Update on Asian American Fund

A piece that ran in Thursday’s Philanthropy Today about the new Asian American Foundation reported that had already attracted $250 million in contributions. On Thursday, after a meeting with White House officials in which President Biden signed into a law a bill that aims to curb hate directed at Asian Americans, the foundation announced that more donations and commitments had poured in, raising the total to nearly $1.1 billion.

Nonprofit News From Elsewhere

Cities recovering from this year of crisis can find a rough template in Detroit’s comeback, which marshaled federal, local, philanthropic, and corporate resources to rebuild its infrastructure, broadly defined. The wide-ranging priorities included land reclamation, small-business development, early-childhood education, and shoring up public pensions, writes Rip Rapson, CEO of the Kresge Foundation. Foundations seeded an $800 million fund for much of this work, and a broad array of civic actors worked with the Obama administration to exploit federal technical expertise and to get flexibility in using federal dollars and tweaking regulations. (Bloomberg CityLab)

New York City’s newest and probably most novel park, Little Island, opens today after years of work and a $260 million-plus investment from media and tech mogul Barry Diller and fashion designer Diane von Furstenberg. Floating on more than 130 tulip-shaped concrete columns at the site of an abandoned shipping pier on the Hudson River, Little Island offers meandering paths and various performance spaces. It is largely the brainchild of Diller, who started planning it in 2012 and nearly walked away as litigation over the project dragged on for years. The couple have committed another $120 million to fund its maintenance and theater productions over the next 10 years. “This is only for people’s pleasure. It has no other purpose,” Diller said. (Wall Street Journal — subscription)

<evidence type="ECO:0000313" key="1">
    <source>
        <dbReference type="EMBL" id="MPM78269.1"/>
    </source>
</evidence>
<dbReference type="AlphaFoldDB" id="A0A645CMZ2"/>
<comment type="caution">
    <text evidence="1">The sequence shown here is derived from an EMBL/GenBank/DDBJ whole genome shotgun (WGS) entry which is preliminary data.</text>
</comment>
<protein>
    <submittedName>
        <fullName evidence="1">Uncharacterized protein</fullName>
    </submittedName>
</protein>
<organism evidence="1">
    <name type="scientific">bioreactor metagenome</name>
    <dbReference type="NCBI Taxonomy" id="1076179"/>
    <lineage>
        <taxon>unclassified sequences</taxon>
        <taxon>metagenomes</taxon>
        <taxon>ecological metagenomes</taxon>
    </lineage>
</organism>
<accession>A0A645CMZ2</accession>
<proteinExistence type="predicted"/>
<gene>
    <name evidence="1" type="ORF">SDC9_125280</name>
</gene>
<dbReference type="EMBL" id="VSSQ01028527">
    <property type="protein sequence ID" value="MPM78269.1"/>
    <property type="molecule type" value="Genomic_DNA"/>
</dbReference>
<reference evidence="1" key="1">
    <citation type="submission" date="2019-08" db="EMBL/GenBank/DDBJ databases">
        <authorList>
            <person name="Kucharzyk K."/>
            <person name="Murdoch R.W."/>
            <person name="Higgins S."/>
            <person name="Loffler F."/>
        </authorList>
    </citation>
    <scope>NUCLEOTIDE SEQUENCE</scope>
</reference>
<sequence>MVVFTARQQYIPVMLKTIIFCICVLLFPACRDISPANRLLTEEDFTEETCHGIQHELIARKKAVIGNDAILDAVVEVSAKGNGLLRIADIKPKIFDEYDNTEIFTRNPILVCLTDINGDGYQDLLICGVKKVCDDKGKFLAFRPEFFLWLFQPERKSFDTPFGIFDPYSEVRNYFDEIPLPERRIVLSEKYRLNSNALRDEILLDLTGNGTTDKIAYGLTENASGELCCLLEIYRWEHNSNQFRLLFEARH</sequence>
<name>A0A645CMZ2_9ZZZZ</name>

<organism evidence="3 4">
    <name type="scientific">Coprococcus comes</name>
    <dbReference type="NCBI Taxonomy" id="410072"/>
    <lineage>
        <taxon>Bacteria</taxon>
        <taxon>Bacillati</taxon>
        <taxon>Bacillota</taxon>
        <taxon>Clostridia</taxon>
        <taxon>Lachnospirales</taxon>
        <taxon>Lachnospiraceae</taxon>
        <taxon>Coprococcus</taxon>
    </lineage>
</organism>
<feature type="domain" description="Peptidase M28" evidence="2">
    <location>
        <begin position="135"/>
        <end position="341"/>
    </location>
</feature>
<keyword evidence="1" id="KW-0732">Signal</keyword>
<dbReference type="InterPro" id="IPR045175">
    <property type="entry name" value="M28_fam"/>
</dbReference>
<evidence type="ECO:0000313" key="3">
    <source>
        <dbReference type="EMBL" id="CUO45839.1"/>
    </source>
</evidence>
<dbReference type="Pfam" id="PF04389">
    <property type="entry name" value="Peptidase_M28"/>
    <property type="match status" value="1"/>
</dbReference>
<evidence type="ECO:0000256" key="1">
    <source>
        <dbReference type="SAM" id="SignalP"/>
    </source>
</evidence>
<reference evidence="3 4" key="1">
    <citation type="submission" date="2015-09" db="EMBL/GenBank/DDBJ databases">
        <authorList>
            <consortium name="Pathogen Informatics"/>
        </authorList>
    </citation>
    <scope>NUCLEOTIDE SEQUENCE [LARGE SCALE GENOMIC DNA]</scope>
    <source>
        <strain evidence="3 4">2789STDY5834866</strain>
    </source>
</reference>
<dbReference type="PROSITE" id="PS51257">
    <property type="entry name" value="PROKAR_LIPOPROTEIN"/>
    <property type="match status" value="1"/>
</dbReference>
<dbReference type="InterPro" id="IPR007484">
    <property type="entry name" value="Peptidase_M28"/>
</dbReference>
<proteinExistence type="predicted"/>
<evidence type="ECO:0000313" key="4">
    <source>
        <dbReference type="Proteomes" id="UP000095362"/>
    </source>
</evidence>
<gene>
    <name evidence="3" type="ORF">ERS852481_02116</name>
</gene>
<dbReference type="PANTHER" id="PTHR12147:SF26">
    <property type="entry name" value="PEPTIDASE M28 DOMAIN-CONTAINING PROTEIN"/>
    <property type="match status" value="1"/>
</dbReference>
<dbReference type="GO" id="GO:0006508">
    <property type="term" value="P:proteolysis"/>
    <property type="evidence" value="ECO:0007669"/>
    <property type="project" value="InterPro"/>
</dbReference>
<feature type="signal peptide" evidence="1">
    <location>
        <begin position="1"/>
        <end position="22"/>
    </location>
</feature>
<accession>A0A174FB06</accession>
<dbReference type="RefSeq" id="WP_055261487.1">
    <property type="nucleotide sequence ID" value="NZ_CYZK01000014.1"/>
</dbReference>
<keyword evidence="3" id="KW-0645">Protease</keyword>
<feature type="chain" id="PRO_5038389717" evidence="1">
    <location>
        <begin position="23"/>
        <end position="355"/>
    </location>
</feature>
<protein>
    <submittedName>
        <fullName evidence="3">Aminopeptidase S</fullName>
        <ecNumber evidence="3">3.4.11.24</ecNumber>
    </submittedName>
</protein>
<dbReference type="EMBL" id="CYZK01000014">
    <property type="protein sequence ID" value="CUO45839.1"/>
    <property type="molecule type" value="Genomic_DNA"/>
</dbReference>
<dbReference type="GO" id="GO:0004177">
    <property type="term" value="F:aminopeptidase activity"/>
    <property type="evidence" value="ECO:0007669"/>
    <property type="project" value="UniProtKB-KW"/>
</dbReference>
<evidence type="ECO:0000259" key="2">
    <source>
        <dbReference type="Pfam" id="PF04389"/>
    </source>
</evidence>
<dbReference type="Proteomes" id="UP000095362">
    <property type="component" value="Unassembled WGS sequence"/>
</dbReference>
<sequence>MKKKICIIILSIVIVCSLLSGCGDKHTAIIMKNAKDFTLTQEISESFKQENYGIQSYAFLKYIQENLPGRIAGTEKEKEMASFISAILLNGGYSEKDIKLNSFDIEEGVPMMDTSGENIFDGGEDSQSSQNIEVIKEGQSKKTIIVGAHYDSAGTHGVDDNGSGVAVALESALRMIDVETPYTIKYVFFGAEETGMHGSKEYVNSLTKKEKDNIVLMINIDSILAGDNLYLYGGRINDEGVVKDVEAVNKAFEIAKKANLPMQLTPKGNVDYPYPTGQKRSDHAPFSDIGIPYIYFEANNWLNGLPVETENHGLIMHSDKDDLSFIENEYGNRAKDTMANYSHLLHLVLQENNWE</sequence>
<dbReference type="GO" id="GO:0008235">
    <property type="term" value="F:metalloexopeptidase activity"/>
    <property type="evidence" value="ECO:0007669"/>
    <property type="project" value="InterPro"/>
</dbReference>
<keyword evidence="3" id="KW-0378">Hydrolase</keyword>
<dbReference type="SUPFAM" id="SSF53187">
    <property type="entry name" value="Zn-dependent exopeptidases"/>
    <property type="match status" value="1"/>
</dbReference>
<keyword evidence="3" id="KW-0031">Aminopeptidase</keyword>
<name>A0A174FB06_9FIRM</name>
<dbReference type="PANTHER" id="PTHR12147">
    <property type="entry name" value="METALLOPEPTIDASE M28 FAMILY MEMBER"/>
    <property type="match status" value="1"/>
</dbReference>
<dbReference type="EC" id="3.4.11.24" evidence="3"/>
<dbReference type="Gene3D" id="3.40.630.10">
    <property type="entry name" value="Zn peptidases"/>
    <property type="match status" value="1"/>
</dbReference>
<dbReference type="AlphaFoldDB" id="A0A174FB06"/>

More News

  • Why Covax, the Fund to Vaccinate the World, Is Struggling (Vox)
  • A Nonprofit That Helps the Poor Lost $650,000 to Scammers. The Boss Had to Go After Them Herself (San Francisco Chronicle)
  • Willing to Help but Nowhere to Go: California’s Recruitment of Covid-19 Volunteers Fell Short (CalMatters)
  • Lawsuit Targets Salvation Army for Barring Use of Anti-Addiction Medication in Rehab Programs (Boston Globe)
  • Hindu American Foundation Files Defamation suit Against Hindu Rights Nonprofit (Religion News Service)
  • D.C. Mayor Bowser Names New Chairman of Arts Commission, Which Is Facing Accusations of Cronyism and Racism (Washington Post)


  • Google Teams Up With Sight-Loss Charity RNIB to Create Accessible Storytelling Website (Forbes)
  • The Guggenheim Is Proving That Museums Aren’t Just to Be Seen (New York Times)
  • How One Man’s Mission Is Now Transporting Surgery on the Road Less Traveled (Deseret News)


  • $150 Million Grant From Richard King Mellon Foundation to Fund Carnegie Mellon University Science Building and Robotics Center (Pittsburgh Post-Gazette)
  • $20 Million Dartmouth Gift Targets STEM Diversity Gap (New Hampshire Business Review)
  • Penn’s Wharton Reveals $5 Million Bitcoin Gift Amid Crypto Market Rout (Bloomberg)
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